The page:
Tuesday, 19 July 2011

Newspaper readers from history

I've previously quoted George Orwell on the News of the World (from 'The Decline of the English Murder') and Yes, Prime Minister on the mentality of various papers' readers. Here's a paragraph by Claud Cockburn on Thomas Barnes, a mid-nineteenth-century Times editor's view of the readership:

Newspaper writing, he said, is a thing sui generis; it is in literature what brandy is in beverages. John Bull, whose understanding is rather sluggish - I speak of the majority of readers - requires a strong stimulus. He consumes his beef and cannot digest it without a dram; he dozes composedly over his prejudices which his conceit calls opinions; and you must fire ten-pounders at his densely compact intellect before you can make it comprehend your meaning or care one farthing for your efforts.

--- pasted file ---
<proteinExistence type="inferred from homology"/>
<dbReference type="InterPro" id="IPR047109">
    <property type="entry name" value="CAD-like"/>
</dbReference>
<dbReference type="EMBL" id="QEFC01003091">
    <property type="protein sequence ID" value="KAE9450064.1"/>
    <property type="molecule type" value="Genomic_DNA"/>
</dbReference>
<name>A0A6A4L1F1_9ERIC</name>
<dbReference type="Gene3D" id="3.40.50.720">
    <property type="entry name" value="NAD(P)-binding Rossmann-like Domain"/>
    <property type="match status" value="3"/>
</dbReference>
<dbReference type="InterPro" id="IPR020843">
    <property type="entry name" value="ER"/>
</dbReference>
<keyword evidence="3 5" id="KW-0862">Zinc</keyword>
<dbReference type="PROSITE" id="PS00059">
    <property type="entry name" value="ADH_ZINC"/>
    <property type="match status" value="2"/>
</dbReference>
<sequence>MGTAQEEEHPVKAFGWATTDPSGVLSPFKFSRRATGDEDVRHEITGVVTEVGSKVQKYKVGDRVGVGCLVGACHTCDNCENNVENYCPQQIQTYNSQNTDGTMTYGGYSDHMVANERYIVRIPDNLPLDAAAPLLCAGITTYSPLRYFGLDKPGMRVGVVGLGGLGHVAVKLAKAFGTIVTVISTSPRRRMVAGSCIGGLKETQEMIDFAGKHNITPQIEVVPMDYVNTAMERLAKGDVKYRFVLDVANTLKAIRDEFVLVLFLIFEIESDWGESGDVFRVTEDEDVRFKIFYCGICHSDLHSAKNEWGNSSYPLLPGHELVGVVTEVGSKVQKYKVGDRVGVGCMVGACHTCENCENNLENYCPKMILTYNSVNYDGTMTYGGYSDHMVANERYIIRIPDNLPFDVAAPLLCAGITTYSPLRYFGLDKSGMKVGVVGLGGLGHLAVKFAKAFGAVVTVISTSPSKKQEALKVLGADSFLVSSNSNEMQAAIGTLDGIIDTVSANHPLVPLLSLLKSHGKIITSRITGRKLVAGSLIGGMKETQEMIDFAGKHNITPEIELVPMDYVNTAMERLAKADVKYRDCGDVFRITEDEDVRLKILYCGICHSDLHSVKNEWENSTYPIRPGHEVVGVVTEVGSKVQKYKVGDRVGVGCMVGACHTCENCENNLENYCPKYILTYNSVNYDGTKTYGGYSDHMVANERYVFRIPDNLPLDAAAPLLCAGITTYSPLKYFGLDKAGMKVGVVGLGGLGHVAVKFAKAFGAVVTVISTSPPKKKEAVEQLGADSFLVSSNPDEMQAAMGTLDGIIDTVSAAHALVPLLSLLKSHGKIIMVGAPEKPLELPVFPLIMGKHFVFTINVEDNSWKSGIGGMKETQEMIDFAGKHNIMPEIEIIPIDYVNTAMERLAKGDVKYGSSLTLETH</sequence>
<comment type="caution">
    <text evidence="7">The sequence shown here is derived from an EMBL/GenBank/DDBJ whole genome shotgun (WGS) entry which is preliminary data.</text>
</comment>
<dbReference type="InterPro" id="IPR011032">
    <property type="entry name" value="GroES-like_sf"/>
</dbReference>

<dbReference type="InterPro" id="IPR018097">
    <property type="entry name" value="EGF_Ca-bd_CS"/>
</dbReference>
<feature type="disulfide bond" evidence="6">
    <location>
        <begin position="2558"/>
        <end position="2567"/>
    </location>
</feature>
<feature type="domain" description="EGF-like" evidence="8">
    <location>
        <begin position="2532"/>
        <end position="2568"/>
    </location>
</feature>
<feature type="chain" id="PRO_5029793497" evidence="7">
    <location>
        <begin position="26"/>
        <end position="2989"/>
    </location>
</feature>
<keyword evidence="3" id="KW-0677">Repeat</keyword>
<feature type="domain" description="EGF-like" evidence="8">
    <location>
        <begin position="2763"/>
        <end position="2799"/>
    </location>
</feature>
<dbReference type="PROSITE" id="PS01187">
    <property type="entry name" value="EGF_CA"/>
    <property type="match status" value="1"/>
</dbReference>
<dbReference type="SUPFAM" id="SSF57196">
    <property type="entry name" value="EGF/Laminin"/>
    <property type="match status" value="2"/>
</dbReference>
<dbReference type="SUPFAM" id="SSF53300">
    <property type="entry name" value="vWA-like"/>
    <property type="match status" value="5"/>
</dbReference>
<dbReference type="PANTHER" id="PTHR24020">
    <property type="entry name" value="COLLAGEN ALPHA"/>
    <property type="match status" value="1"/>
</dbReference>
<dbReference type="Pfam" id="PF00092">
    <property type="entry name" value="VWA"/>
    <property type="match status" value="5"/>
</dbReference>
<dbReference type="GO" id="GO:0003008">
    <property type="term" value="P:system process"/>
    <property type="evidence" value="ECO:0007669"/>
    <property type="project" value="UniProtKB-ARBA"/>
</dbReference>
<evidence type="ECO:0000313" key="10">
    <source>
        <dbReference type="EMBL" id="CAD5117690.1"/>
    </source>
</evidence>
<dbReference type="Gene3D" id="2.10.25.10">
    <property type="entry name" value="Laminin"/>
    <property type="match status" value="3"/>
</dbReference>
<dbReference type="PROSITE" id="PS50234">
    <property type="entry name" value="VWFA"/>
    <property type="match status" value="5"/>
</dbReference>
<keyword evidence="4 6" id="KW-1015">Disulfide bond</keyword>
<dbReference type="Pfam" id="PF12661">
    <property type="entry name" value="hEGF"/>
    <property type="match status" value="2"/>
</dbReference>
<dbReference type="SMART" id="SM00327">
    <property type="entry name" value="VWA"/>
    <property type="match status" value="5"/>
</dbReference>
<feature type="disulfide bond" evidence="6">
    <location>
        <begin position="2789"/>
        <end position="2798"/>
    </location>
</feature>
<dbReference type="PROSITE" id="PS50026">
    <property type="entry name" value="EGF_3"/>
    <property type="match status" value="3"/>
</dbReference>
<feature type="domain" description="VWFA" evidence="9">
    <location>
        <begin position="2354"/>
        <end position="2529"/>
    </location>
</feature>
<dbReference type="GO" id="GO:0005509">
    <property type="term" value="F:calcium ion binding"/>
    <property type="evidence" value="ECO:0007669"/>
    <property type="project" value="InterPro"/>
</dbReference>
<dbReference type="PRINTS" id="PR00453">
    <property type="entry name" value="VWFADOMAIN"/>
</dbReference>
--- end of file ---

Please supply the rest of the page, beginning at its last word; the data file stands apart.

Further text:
Norman Rose, The Cliveden Set (London: Jonathan Cape, 2000), p. 162. 

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